(Bloomberg) -- Blackstone Group Inc. is closing a real estate fund that used leverage to load up on commercial mortgage backed securities, investments that have slumped during the Covid-19 pandemic.The Blackstone Real Estate Income Master Fund, with about $1.1 billion of total investments at year-end, including those purchased with leverage, will sell the assets and distribute the proceeds to shareholders, the company said in a regulatory filing this week. Its net assets have declined from almost $773 million at year-end to $553 million as of May 31.

The fund suffered a 24% decline in March as markets swooned. It had generated an average annual return of 5.52% over five years through 2019.CMBS delinquencies in the U.S. surged to 3.59% in June from 1.46% in May, the largest month-over-month increase on record, according to Fitch Ratings. With consumers staying home and shopping online, hotels and mall-based retailers are missing mortgage and rent payments.

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“An orderly wind down” would provide shareholders with the “best path to maximize portfolio recovery” while also getting them some cash, Blackstone said in the filing late Monday. The funds recently built a strong cash position “and have begun to see a recovery in pricing since the recent trough related to the outbreak of Covid-19,” the firm said. As of May 31, almost 10% of the fund’s net assets were in cash, according to company documents.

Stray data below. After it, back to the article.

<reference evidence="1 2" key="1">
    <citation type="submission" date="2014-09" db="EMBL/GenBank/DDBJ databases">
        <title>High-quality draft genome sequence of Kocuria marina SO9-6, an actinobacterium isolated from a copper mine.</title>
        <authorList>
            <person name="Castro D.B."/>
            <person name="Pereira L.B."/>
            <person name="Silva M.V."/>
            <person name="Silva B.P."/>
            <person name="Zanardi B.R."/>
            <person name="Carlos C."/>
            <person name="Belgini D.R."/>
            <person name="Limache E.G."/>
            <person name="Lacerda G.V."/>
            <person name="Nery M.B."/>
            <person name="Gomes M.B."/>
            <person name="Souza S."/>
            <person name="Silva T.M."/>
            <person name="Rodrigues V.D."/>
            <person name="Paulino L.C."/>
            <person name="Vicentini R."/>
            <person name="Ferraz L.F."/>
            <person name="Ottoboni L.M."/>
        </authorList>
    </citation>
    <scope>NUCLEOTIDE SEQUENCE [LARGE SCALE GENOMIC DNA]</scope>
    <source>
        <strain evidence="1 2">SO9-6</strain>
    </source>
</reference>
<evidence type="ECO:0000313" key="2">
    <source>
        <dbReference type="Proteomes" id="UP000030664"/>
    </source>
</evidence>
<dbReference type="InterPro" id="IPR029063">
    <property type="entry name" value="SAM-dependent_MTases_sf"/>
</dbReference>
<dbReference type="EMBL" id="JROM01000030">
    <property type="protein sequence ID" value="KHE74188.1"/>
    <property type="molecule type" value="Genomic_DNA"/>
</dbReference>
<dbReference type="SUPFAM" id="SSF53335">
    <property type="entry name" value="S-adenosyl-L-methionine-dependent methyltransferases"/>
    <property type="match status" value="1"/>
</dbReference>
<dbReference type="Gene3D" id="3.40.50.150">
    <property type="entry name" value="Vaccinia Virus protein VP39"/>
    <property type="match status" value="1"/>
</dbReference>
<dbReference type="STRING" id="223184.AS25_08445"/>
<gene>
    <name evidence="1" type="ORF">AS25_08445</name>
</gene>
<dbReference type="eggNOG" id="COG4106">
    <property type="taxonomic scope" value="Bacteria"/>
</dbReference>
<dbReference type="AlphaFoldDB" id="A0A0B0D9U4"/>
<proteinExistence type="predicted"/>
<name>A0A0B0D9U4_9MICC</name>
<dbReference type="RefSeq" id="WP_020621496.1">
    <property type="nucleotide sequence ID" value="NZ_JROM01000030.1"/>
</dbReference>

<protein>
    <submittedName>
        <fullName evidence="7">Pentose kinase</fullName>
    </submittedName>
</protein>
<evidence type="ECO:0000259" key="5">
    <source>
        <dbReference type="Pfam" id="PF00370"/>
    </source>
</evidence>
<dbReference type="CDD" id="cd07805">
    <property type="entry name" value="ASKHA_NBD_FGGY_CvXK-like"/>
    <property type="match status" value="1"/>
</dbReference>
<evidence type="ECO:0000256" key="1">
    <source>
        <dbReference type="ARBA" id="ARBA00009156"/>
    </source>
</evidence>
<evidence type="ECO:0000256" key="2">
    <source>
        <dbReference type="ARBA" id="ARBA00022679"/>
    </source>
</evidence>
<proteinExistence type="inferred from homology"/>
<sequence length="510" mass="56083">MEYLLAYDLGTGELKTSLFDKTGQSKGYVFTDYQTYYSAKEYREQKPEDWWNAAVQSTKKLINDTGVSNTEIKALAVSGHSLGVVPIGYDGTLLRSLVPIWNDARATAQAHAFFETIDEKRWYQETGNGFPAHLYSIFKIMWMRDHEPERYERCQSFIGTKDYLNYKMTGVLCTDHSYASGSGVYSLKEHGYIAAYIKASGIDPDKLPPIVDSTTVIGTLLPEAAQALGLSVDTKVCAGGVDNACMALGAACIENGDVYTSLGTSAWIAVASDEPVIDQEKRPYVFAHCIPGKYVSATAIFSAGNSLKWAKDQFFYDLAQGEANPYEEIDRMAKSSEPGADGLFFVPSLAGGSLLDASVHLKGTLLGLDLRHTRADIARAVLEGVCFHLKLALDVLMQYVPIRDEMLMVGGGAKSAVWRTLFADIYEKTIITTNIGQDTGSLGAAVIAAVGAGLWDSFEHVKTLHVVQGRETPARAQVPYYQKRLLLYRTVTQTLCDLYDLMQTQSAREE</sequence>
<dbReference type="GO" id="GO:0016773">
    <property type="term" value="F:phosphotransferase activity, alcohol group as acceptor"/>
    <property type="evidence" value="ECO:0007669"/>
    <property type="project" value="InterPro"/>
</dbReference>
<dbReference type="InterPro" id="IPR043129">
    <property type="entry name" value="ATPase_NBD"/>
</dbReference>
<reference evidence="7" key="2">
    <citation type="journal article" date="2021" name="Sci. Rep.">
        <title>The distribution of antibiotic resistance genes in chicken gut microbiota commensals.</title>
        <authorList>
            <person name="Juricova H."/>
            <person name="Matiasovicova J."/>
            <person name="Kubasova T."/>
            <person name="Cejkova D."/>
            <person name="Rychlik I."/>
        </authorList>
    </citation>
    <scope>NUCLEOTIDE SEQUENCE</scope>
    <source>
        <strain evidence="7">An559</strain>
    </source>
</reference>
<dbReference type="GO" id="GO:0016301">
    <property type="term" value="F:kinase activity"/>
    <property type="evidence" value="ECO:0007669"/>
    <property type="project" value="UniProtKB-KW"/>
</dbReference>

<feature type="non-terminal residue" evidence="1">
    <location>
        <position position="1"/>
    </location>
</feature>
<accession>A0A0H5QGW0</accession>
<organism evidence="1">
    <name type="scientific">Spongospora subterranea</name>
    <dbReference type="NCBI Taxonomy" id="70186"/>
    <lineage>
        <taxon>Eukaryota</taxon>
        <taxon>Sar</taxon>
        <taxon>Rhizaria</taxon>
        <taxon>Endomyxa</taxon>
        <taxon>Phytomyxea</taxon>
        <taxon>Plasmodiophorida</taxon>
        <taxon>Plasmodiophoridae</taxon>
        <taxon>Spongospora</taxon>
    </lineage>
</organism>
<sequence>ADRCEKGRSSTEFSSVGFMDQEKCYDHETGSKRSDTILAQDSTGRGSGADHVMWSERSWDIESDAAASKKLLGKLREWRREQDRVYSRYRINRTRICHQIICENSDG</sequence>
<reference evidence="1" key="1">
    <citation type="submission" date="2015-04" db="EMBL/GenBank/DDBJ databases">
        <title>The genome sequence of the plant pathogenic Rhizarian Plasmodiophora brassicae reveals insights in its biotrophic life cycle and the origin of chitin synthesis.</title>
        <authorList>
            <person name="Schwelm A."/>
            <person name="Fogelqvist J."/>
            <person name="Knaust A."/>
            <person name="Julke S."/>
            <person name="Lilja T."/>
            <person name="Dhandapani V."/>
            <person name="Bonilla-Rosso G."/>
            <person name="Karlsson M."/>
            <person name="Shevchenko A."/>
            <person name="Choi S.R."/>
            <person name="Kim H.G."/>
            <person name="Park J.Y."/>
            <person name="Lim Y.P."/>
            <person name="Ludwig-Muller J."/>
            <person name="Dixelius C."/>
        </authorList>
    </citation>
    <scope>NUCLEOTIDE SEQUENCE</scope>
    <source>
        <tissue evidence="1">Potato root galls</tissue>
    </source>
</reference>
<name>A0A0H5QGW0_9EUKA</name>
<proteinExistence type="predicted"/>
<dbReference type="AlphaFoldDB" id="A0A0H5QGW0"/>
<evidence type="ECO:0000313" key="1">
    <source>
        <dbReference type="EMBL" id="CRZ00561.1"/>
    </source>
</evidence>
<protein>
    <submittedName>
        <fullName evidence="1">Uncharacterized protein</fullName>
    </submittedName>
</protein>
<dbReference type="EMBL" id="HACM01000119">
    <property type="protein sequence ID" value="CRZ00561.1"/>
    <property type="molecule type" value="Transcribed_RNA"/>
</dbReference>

At year-end, the master fund held about $687 million of CMBS and an additional $227 million of residential mortgage backed securities, with both categories including debt bundled by government sponsored agencies as well as private issuers. The assets were funded in part with more than $400 million in borrowings in the form of reverse repurchase agreements, filings show.Blackstone, the world’s biggest alternative asset manager, set up two so-called feeder funds that sold shares to investors and used the proceeds to invest in the master fund, the vehicle that held and traded the securities. The feeder funds, which are also shutting, offered several times a year to buy back shares from investors who wanted to cash out.

(Updates with net assets in second paragraph and cash holdings in fifth.)

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